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Subject [RT] Another Attack on Flowmap Problem
Date Thu, 11 Oct 2001 20:35:19 GMT
Last August I was in Altay Mountains in Syberia with intention to climb
Mt Belucha. At the begining I had rainy weather an I had a lot of time to think.
Among others I researched some aspects of Coocon suitability for web applications. 
Concepts was promising but as after a few days, sun eventualy come out and I left them 
rough and unpolished for later investigation.

As the discussion has already started I send this ideas unpolished to enrich 
the "ideas pulp" which Cocoon community use to form solutions from.

General constraints
 1. Simple mapping between url and actions is not enough.
 2. Some form of controller is necessary. To control interactions
    between views available to the user(view means url) and 
    objects and actions in the backend.
 3. Approach should allow division of work into modules. Eg. It should be possible
    to define login actions separately from eg. data entry actions
 4. It should not sacrifice important sitemap concepts: 
    uri space control, pipelines

Sample application:
General Form Processing Problem(GFPP).

Attack method
Let's take transition net concept, which is general enough 
to describe web application and try to enrich its semantics so 
resulting model meets above constraints.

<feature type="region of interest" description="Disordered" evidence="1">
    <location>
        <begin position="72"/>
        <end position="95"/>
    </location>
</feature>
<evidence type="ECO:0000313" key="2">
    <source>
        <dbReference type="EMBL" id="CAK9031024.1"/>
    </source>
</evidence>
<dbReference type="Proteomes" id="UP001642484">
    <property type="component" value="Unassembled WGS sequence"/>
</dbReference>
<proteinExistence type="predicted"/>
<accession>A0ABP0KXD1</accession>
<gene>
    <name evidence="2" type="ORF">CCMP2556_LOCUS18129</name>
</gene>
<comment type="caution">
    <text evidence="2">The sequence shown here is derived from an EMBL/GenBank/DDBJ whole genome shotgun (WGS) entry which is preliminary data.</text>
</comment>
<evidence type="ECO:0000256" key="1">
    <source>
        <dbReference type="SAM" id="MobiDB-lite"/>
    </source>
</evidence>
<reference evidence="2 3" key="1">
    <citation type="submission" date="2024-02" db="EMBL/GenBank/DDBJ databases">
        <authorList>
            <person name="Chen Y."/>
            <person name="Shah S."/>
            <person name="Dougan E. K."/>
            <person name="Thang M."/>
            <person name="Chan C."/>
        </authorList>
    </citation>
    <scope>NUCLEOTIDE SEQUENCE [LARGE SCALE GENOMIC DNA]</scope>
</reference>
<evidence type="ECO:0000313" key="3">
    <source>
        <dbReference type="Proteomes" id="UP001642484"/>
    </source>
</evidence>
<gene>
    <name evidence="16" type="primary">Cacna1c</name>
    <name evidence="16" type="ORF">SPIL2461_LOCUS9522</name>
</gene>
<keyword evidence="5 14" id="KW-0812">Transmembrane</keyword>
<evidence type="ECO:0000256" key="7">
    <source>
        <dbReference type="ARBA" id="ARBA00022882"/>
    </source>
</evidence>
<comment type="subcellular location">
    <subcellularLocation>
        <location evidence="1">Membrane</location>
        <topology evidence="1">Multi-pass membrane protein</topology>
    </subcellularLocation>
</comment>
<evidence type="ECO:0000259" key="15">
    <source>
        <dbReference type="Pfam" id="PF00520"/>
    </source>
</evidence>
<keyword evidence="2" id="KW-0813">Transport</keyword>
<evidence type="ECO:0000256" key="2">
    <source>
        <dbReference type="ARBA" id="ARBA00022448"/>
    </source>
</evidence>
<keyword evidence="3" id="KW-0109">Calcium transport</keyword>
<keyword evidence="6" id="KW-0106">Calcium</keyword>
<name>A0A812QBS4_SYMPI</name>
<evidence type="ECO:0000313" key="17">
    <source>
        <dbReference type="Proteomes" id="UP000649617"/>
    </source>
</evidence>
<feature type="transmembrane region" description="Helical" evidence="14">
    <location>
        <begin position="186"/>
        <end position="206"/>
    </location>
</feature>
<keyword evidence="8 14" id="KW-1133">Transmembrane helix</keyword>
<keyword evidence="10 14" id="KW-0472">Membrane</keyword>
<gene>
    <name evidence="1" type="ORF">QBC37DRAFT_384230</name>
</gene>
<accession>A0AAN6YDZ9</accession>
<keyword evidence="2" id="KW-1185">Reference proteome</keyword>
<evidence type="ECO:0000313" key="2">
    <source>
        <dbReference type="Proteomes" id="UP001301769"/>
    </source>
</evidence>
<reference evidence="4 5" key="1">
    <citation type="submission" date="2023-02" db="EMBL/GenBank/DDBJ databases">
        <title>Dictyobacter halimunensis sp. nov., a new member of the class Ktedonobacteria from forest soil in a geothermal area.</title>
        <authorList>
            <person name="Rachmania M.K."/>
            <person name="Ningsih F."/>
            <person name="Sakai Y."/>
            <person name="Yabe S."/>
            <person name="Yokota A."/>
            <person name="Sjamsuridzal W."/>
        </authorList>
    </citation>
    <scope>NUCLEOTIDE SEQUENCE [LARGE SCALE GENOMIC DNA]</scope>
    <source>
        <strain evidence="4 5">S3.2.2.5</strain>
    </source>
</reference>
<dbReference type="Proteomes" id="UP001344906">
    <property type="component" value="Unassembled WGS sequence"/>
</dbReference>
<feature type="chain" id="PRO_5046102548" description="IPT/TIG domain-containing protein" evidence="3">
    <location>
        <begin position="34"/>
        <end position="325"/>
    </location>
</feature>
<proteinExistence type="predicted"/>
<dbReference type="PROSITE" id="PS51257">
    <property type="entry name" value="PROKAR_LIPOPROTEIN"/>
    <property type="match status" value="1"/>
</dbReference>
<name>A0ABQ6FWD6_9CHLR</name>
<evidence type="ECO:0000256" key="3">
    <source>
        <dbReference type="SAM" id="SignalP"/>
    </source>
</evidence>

Here is transition net of GFPP:

              +---->| Introduction |<-------------------------+
              |     +--------------+                          |
              |             |                                 |
    [cancel{resetform}]  [start]                              |
              |             |                                 |
              |             V                                 |
              |     +--------------+                          |
              +-----| Form         |<-----------------+       |
                    +--------------+                  |       |
                            |                         |   [restart{resetform}]
                       [validation{validate}]         |       |
                            |                         |       |
                            | (not valid)             |       |
                            +-------------------------+       |
                            |                                 |
                            | (valid)                         |
                            |                                 | 
                            V                                 |
                    +--------------+                          |
                    | Done         |--------------------------+

There are tree states:
<<introduction>>, <form>, <done>

One state is initial:

States are connected with transitions:
[start], [cancel], [validation], [restart]

Some transitions are associated with transitions:
[validation{validate}], [cancel{resetform}], [restart{resetform}]

One action returns result:
Valid results are: valid, not valid
Transition associated with action returning result forks state flow.